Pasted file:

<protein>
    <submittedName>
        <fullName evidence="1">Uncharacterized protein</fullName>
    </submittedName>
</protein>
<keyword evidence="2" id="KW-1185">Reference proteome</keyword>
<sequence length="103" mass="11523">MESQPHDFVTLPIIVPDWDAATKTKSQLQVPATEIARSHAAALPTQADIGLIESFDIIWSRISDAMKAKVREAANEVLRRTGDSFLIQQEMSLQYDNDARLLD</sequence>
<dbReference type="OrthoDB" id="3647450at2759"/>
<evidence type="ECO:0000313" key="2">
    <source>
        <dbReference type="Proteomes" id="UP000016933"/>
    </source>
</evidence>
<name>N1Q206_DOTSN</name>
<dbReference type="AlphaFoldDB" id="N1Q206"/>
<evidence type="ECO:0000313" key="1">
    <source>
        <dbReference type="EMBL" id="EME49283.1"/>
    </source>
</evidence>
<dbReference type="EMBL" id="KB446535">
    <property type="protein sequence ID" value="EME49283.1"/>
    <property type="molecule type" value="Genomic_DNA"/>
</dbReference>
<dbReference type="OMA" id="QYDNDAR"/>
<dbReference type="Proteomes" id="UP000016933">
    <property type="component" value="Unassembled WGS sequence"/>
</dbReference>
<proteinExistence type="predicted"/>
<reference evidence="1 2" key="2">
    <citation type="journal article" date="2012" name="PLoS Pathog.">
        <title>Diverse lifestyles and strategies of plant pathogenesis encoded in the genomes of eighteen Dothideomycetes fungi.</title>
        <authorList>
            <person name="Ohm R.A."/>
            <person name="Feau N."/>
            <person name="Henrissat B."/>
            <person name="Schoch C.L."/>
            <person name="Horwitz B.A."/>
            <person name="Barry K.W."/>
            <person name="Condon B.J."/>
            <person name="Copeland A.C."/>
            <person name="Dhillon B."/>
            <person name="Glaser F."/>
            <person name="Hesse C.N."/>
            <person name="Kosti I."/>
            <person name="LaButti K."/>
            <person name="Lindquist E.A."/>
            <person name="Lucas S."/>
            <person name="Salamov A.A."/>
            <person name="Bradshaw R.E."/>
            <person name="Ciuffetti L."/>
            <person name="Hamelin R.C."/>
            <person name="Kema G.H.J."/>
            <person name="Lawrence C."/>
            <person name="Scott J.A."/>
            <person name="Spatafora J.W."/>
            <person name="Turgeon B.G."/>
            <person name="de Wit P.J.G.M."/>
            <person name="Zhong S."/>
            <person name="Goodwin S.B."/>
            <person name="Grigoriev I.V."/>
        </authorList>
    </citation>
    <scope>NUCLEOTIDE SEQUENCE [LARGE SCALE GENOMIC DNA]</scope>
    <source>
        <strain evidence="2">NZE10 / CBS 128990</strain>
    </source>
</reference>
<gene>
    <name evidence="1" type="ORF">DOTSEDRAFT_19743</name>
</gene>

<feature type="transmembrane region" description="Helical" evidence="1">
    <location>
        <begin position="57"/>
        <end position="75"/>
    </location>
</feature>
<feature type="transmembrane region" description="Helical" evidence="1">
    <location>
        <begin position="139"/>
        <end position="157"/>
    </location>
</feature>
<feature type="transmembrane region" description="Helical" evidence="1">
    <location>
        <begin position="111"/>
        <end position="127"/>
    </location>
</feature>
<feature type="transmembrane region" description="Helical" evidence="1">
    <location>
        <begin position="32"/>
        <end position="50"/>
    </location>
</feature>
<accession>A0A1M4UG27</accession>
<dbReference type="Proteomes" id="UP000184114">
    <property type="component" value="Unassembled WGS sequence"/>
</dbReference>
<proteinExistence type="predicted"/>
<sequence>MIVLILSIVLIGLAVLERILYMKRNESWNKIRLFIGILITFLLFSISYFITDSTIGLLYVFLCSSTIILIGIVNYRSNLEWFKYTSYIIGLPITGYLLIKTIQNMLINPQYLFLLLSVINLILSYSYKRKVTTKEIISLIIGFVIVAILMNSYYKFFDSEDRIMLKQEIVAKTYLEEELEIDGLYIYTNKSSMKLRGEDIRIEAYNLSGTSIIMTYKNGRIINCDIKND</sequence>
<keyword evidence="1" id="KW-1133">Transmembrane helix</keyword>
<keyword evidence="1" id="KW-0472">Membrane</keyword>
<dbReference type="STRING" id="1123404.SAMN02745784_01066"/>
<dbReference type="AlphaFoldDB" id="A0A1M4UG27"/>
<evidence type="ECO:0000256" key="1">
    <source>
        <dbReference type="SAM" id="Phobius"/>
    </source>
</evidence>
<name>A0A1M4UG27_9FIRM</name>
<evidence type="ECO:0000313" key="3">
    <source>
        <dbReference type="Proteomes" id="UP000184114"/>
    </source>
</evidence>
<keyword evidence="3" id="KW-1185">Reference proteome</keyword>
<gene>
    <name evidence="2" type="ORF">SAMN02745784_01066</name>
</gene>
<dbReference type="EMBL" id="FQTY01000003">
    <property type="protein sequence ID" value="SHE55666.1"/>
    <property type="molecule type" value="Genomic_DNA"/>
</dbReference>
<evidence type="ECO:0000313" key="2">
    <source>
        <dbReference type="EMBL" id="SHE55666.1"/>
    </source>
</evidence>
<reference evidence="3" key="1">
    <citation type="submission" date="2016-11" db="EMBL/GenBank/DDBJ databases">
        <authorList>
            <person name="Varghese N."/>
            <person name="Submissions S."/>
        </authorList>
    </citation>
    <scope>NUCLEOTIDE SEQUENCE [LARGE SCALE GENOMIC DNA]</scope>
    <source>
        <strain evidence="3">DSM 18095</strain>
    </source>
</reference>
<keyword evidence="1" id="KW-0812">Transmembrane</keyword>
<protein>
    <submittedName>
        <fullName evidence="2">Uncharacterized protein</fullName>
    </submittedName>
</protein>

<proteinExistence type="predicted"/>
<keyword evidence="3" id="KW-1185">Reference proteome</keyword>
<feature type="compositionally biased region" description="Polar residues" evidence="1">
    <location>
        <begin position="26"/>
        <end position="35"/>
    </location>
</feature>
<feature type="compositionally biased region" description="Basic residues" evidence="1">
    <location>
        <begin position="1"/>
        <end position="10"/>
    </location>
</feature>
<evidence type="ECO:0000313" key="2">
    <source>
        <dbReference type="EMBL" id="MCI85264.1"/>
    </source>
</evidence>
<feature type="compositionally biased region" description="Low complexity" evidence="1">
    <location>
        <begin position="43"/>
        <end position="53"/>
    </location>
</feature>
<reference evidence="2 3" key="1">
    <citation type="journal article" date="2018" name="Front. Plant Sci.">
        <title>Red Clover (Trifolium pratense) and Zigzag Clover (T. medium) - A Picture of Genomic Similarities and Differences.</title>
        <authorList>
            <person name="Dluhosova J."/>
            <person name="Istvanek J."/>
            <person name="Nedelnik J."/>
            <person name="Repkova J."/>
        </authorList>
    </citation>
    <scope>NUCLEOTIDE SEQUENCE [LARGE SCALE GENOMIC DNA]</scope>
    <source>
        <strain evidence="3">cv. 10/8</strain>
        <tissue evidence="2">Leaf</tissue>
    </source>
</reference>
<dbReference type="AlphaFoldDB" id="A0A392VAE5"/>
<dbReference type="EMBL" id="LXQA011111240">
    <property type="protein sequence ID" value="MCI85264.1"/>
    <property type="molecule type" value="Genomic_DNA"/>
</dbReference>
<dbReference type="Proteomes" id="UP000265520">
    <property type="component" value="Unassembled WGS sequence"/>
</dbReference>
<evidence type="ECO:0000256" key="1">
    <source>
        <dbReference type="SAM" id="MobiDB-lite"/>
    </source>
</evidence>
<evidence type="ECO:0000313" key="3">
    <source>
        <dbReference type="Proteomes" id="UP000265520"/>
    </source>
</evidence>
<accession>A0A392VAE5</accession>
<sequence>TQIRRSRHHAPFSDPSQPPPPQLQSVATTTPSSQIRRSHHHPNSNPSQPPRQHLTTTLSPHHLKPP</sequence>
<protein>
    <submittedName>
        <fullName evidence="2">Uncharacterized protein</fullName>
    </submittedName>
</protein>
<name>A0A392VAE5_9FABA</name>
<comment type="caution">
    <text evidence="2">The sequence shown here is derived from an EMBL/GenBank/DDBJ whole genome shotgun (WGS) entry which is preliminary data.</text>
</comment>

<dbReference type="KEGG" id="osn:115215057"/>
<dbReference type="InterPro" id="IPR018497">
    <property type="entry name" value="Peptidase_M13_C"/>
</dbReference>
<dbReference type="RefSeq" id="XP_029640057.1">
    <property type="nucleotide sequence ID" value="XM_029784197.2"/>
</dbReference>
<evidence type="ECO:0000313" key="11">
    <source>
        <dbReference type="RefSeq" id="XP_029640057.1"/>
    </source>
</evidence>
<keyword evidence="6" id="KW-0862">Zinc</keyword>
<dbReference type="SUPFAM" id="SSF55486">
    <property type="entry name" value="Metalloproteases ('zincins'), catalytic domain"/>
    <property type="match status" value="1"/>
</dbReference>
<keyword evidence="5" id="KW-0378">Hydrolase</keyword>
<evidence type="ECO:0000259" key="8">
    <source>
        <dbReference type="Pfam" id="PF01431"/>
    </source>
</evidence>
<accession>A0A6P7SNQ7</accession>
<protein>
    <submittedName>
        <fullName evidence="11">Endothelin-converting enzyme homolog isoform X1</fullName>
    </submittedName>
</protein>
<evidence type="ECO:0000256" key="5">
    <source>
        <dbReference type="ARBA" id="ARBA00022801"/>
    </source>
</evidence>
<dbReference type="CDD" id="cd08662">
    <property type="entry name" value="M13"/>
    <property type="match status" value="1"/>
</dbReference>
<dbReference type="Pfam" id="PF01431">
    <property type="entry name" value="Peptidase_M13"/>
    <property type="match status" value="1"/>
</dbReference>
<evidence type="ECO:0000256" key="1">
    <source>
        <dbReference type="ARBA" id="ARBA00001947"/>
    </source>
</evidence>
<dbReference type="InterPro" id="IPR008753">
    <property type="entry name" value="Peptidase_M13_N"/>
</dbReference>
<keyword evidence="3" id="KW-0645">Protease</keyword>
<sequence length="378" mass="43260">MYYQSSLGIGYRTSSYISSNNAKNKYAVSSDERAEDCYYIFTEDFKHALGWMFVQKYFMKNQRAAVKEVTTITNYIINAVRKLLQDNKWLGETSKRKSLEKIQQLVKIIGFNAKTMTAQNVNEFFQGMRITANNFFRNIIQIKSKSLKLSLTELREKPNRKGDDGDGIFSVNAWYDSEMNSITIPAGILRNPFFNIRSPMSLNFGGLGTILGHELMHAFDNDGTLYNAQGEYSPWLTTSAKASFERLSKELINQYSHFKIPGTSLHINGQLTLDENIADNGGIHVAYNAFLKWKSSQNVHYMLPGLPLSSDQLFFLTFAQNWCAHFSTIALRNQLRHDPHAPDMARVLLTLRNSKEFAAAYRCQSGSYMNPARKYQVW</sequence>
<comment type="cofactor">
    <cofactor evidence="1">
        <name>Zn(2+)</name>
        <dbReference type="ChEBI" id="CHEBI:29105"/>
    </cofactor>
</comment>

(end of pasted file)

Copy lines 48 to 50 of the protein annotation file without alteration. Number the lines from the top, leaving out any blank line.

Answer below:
            <person name="Lucas S."/>
            <person name="Salamov A.A."/>
            <person name="Bradshaw R.E."/>